Last year, Israeli security forces at Ben Gurion Airport denied entry to 30-year old Jewish American Harold Fuller-Bennett because they claim he was ‘suspected of conversion to Islam’. Fuller-Bennett hired Israeli lawyers to challenge the claim, which he says is bizarre and completely unfounded, and just won his case in Israeli court.While denial of entry to foreign nationals based on their political beliefs has become common in Israel in recent years, Fuller-Bennett’s case is unusual because he is an avowed Zionist and supporter of the state of Israel. Most of those denied entry are supporters of Palestinian equal rights, which Israeli security services claim is sufficient cause to deport them, but Fuller-Bennett is not.

In fact, just two years before being denied entry, Fuller-Bennett had been a participant in the ‘Birthright Israel’ program, which provides free trips to Israel for young Jews to expose them to the Israeli narrative on the situation, and encourage them to ‘make aliyah’ and move to Israel permanently.

About his ‘Birthtright Israel’ trip, Fuller-Bennett wrote, ‘We had a number of engaging Israeli military members on our bus. I am still Facebook friends with some of them. My conversations with them taught me much about the complexity of modern Israel, and the difficulty of being born into a state with a siege mentality.’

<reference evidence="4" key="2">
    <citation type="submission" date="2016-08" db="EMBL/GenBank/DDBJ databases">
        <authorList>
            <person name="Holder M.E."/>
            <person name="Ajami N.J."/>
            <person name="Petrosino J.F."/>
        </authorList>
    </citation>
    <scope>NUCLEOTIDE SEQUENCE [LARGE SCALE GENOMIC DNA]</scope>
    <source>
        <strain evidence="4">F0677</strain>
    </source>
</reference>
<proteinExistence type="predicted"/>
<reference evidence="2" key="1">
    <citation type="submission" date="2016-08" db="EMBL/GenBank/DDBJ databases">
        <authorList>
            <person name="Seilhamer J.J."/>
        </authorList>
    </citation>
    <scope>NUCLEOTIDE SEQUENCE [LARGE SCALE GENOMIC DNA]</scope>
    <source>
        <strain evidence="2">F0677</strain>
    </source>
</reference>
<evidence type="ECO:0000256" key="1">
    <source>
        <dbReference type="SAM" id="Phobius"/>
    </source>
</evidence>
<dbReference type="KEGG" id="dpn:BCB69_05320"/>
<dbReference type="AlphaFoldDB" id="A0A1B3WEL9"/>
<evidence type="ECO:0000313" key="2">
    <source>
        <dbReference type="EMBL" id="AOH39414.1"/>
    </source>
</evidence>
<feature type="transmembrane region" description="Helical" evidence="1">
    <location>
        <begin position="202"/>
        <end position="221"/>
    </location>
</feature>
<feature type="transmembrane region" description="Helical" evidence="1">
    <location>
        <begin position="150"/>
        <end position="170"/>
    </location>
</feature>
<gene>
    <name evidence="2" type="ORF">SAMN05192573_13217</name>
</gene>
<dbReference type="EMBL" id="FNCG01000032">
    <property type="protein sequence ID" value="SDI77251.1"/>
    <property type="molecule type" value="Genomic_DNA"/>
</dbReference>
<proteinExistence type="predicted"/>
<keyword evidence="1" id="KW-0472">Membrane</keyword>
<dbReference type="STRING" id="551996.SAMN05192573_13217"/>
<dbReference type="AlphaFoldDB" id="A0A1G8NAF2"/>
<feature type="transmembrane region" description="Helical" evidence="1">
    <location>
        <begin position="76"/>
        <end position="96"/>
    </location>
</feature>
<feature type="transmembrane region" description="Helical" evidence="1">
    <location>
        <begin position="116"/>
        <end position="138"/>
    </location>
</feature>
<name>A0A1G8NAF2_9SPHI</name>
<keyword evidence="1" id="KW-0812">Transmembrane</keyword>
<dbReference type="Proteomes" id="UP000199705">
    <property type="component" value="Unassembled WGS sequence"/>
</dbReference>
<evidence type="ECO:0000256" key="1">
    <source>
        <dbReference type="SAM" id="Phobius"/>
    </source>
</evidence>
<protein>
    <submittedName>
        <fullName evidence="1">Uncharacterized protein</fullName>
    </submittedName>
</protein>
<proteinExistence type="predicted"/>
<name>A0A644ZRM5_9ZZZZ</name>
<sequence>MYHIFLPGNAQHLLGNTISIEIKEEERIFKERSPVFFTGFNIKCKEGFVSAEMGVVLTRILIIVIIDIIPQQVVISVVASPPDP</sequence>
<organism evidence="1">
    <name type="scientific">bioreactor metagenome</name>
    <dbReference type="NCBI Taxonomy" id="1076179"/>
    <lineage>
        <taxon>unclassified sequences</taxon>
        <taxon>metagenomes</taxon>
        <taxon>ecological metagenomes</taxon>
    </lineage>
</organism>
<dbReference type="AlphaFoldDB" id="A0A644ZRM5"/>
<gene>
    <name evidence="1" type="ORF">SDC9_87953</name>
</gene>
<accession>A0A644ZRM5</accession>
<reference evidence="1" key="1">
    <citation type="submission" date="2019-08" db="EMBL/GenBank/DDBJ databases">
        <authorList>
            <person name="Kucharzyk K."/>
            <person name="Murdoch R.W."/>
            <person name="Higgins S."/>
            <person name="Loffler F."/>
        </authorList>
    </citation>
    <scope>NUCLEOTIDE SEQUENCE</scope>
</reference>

With Israel’s use of ‘psychological screening’ techniques at the airport, security services take aside people who seem nervous, unsure, or less than 100% supportive of the Israeli state and the Zionist project. In Fuller-Bennett’s case, his passport was originally stamped with an entry stamp, but then he was taken aside for questioning, which he said he was completely unprepared for. He apparently became nervous at the intense questioning, and was told that he was a security threat.

The entry stamp on his passport was then crossed out, and replaced with an ‘Entry Denied’ stamp, put on a plane and deported for a term of ten years.

In his subsequent court case challenging the denial of entry, Israeli security forces said that they believed Fuller-Bennett had ‘connections to terrorists’ and that he may have ‘converted to Islam’, but provided no evidence to back either of these claims.

This week, an Israeli judge ruled in Fuller-Bennett’s favor, and he will now be allowed to visit Israel again.

Supporters of Palestinian equal rights who have challenged their deportation orders, of which there have been thousands in recent years, have been almost universally denied in Israeli court, which has ruled over and over again that support for Palestinian equal rights is a treasonous political position — even for Israeli citizens.